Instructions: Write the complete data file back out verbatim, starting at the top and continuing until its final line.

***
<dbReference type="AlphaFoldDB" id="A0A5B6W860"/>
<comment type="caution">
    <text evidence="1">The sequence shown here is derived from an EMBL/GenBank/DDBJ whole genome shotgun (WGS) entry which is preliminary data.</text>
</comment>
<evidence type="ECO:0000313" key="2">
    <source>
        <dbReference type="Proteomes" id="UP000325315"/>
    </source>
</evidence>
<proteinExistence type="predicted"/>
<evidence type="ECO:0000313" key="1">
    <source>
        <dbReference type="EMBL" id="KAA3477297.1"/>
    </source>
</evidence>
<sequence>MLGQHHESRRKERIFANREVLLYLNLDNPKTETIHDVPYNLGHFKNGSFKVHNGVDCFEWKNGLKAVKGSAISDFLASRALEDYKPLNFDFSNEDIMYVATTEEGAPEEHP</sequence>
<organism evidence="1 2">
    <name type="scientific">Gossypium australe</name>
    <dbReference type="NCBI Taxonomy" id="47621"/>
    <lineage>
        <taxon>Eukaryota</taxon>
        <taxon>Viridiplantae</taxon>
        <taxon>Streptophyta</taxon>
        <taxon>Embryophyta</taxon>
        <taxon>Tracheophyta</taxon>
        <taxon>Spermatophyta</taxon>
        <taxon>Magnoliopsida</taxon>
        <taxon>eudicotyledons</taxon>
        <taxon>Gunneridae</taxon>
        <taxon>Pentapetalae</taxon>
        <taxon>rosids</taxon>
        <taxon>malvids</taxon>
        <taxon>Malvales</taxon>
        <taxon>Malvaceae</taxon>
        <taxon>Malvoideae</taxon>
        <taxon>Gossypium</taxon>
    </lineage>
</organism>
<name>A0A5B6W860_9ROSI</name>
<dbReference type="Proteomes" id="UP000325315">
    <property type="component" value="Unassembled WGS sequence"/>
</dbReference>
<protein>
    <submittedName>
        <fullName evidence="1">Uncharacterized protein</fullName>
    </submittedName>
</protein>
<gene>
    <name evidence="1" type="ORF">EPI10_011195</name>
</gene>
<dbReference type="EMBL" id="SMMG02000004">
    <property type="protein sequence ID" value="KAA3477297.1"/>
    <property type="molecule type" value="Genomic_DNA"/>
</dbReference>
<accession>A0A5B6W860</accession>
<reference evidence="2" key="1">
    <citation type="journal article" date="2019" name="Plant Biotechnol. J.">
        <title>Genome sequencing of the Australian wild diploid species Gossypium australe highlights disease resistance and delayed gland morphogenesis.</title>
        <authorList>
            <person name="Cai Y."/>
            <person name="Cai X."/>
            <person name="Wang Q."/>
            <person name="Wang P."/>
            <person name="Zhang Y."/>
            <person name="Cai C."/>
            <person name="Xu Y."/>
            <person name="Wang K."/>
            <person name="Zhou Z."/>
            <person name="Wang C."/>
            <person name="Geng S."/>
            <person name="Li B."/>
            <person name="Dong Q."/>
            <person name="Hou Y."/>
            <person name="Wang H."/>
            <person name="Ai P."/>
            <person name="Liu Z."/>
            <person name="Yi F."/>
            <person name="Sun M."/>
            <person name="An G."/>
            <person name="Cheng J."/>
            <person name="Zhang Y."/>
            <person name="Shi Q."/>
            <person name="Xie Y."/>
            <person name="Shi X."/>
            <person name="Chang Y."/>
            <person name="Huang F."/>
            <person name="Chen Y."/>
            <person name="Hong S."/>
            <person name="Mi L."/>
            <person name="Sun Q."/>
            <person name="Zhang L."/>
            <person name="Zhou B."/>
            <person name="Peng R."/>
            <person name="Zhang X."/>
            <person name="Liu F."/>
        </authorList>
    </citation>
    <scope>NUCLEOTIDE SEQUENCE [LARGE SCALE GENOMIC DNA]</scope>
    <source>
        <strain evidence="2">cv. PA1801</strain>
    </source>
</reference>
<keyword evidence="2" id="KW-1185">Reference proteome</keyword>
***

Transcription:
<dbReference type="AlphaFoldDB" id="A0A5B6W860"/>
<comment type="caution">
    <text evidence="1">The sequence shown here is derived from an EMBL/GenBank/DDBJ whole genome shotgun (WGS) entry which is preliminary data.</text>
</comment>
<evidence type="ECO:0000313" key="2">
    <source>
        <dbReference type="Proteomes" id="UP000325315"/>
    </source>
</evidence>
<proteinExistence type="predicted"/>
<evidence type="ECO:0000313" key="1">
    <source>
        <dbReference type="EMBL" id="KAA3477297.1"/>
    </source>
</evidence>
<sequence>MLGQHHESRRKERIFANREVLLYLNLDNPKTETIHDVPYNLGHFKNGSFKVHNGVDCFEWKNGLKAVKGSAISDFLASRALEDYKPLNFDFSNEDIMYVATTEEGAPEEHP</sequence>
<organism evidence="1 2">
    <name type="scientific">Gossypium australe</name>
    <dbReference type="NCBI Taxonomy" id="47621"/>
    <lineage>
        <taxon>Eukaryota</taxon>
        <taxon>Viridiplantae</taxon>
        <taxon>Streptophyta</taxon>
        <taxon>Embryophyta</taxon>
        <taxon>Tracheophyta</taxon>
        <taxon>Spermatophyta</taxon>
        <taxon>Magnoliopsida</taxon>
        <taxon>eudicotyledons</taxon>
        <taxon>Gunneridae</taxon>
        <taxon>Pentapetalae</taxon>
        <taxon>rosids</taxon>
        <taxon>malvids</taxon>
        <taxon>Malvales</taxon>
        <taxon>Malvaceae</taxon>
        <taxon>Malvoideae</taxon>
        <taxon>Gossypium</taxon>
    </lineage>
</organism>
<name>A0A5B6W860_9ROSI</name>
<dbReference type="Proteomes" id="UP000325315">
    <property type="component" value="Unassembled WGS sequence"/>
</dbReference>
<protein>
    <submittedName>
        <fullName evidence="1">Uncharacterized protein</fullName>
    </submittedName>
</protein>
<gene>
    <name evidence="1" type="ORF">EPI10_011195</name>
</gene>
<dbReference type="EMBL" id="SMMG02000004">
    <property type="protein sequence ID" value="KAA3477297.1"/>
    <property type="molecule type" value="Genomic_DNA"/>
</dbReference>
<accession>A0A5B6W860</accession>
<reference evidence="2" key="1">
    <citation type="journal article" date="2019" name="Plant Biotechnol. J.">
        <title>Genome sequencing of the Australian wild diploid species Gossypium australe highlights disease resistance and delayed gland morphogenesis.</title>
        <authorList>
            <person name="Cai Y."/>
            <person name="Cai X."/>
            <person name="Wang Q."/>
            <person name="Wang P."/>
            <person name="Zhang Y."/>
            <person name="Cai C."/>
            <person name="Xu Y."/>
            <person name="Wang K."/>
            <person name="Zhou Z."/>
            <person name="Wang C."/>
            <person name="Geng S."/>
            <person name="Li B."/>
            <person name="Dong Q."/>
            <person name="Hou Y."/>
            <person name="Wang H."/>
            <person name="Ai P."/>
            <person name="Liu Z."/>
            <person name="Yi F."/>
            <person name="Sun M."/>
            <person name="An G."/>
            <person name="Cheng J."/>
            <person name="Zhang Y."/>
            <person name="Shi Q."/>
            <person name="Xie Y."/>
            <person name="Shi X."/>
            <person name="Chang Y."/>
            <person name="Huang F."/>
            <person name="Chen Y."/>
            <person name="Hong S."/>
            <person name="Mi L."/>
            <person name="Sun Q."/>
            <person name="Zhang L."/>
            <person name="Zhou B."/>
            <person name="Peng R."/>
            <person name="Zhang X."/>
            <person name="Liu F."/>
        </authorList>
    </citation>
    <scope>NUCLEOTIDE SEQUENCE [LARGE SCALE GENOMIC DNA]</scope>
    <source>
        <strain evidence="2">cv. PA1801</strain>
    </source>
</reference>
<keyword evidence="2" id="KW-1185">Reference proteome</keyword>